Sonu, what was the state of luxury travel when you first opened your first Soneva resort in the Maldives?
In 1995, it was very much a mass-market destination back then, dominated by the Italians and Germans. In the 1970s, Sri Lanka was a very popular destination and had more tourists than Thailand and certainly more than Dubai. It was very popular among European tour operators, and they wanted to create an extension to the experience they were offering, and they’d heard about these beautiful islands where the diving was amazing. I was just on holiday there and went to speak to the government, wearing my shorts, and the director of tourism gave me some bidding documents to lease an island.
It was a case of approaching local farmers and asking them to build 10 or 20 huts – white plastic chairs, neon lights, white tiles, etc. Everything came in a tin, that was your Maldives experience. It wasn’t at all sustainable and they were using coral from the reef to build the huts. [Years later] we didn’t just introduce luxury tourism to the Maldives, we also introduced outer atoll tourism – tourism beyond the Male atoll. The island was Kunfunadhoo and that went on to become Soneva Fushi.
Two decades later, how has tourism evolved in the Maldives?
At Soneva Fushi, 52 per cent of business is repeat and 90 per cent is long haul, and we can only achieve that by continuously evolving. Resorts need to be living things that adapt, so over the years we’ve changed, which brings me to the three principles of Soneva and what we’re about. The first is that business success comes when you can happily merge opposites. People think that luxury can’t be sustainable but at Soneva they go hand in hand. The second is that businesses need to have a purpose beyond enriching shareholders and paying salaries – that’s essential in the 21st century when a billion people don’t have access to clean water.
We have huge societal and human challenges and if we’re going to have a society with peace and stability then we need to address the inequality of wealth. Our third belief is that we need to make changes to our business that do not affect profitability, but allow us to raise money for good causes. Hence the Soneva Foundation. We’ve offset our carbon emissions with a mandatory levy of two per cent on our room rate, and since 2008, we’ve raised around $6 million and that has planted 500,000 trees in the north of Thailand, giving the local community jobs, as well as a 1.5 megawatt windmill in India giving subsidised energy to the surrounding community.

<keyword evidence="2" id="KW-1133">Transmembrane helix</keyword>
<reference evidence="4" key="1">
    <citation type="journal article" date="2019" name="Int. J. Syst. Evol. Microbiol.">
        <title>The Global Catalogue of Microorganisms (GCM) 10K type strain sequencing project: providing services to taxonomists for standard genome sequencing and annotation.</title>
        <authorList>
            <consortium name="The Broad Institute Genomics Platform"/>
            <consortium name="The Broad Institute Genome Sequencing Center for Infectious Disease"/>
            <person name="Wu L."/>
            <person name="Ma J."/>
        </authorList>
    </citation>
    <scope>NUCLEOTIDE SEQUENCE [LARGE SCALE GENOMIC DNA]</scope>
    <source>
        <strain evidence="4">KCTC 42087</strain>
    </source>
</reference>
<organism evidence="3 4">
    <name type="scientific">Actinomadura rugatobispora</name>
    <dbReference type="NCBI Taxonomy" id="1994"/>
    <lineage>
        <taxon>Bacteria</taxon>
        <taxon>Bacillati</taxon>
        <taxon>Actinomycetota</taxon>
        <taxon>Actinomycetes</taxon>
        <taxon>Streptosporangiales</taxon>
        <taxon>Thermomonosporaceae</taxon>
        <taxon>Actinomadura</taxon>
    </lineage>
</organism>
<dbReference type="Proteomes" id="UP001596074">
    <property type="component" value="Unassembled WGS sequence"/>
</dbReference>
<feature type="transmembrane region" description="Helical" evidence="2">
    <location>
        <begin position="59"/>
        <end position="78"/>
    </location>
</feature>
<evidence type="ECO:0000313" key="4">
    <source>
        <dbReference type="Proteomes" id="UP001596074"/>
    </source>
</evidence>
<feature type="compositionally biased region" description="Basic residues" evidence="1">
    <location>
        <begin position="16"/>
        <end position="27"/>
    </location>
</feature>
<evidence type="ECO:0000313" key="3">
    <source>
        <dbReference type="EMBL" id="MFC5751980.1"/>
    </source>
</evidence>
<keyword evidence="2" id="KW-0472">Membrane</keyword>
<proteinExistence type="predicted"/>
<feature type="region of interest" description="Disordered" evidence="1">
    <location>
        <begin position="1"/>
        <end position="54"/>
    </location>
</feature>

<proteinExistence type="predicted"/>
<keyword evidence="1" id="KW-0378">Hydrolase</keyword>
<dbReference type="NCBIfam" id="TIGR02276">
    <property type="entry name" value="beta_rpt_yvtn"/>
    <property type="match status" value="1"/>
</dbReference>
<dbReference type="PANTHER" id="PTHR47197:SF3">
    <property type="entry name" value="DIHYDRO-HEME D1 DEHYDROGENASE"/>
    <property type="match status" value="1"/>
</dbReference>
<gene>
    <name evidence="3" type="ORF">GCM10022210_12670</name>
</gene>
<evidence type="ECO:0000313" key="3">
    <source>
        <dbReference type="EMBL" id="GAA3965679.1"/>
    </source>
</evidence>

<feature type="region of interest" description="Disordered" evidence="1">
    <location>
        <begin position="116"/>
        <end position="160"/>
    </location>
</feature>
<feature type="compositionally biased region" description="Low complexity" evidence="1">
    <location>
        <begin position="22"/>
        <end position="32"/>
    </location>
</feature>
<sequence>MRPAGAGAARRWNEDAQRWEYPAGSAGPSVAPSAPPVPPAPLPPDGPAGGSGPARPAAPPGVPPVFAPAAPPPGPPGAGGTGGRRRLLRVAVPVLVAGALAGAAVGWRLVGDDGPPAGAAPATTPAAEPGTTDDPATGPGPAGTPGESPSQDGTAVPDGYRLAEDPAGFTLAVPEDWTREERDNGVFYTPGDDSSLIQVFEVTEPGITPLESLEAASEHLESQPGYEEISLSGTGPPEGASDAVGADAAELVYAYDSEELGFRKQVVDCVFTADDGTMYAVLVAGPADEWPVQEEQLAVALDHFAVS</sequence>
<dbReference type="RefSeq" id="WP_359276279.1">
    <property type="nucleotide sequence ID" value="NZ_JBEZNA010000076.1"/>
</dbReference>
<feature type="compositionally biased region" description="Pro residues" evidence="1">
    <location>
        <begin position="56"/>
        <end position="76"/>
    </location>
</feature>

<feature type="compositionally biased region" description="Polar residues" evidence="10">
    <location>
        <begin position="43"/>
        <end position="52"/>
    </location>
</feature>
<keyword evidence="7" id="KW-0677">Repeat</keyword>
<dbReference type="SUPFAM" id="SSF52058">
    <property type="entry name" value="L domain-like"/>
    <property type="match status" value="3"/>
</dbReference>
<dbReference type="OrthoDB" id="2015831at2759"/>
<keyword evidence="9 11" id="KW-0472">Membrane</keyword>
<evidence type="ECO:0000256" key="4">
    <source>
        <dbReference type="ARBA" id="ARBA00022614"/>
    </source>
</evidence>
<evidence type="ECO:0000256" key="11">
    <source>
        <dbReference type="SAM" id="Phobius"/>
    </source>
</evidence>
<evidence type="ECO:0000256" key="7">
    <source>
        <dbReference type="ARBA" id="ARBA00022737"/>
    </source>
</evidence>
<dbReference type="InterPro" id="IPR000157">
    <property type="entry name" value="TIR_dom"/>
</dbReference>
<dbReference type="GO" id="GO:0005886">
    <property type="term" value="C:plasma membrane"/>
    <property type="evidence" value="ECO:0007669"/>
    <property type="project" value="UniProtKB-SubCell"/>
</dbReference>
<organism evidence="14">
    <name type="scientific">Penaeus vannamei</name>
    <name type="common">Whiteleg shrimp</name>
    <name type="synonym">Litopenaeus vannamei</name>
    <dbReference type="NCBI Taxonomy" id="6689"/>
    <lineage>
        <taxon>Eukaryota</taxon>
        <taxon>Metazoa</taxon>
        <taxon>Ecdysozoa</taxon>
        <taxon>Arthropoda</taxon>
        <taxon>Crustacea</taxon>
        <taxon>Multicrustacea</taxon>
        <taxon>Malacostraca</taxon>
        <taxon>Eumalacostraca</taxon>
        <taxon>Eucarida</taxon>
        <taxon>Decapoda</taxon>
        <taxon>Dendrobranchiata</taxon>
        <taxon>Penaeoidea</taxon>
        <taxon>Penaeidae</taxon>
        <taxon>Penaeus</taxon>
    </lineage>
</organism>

What can you tell us about Soneva Jani?
In a way, Soneva Fushi is the jungle. It was historically the largest tourism island and it has incredible vegetation spread over 100 acres. If you’re a Maldives junkie and you’ve been to a few islands, you’ll arrive at Soneva Fushi and be blown away because the islands are usually so small. The opposite is Soneva Jani, which is not an island, it’s a lagoon. It’s six kilometres from one end to the other. You look out and you see nothing. We made the water villas wider and deeper to increase the views and people are blown away by the distance from one villa to another, because the dream is about being out on the ocean on your own, without anyone else there – but suddenly you find that if your neighbour has an upset stomach you know all about it!
So we created distance. We’ve also curved things – the buildings and the jetties – so visually everything is softened and it feels more comfortable. We’ve also designed the roof so it can slide back at the push of a button. There are also 13 villas that have water slides going into the sea, and we also found that some people find a minibar too limited and a kitchen too elaborate, so we’ve created the walk-in minibar. It has a popcorn machine, a machine to preserve wine and a much greater selection of spirits. We also arguably have the first permanent overwater cinema. The setting is just idyllic.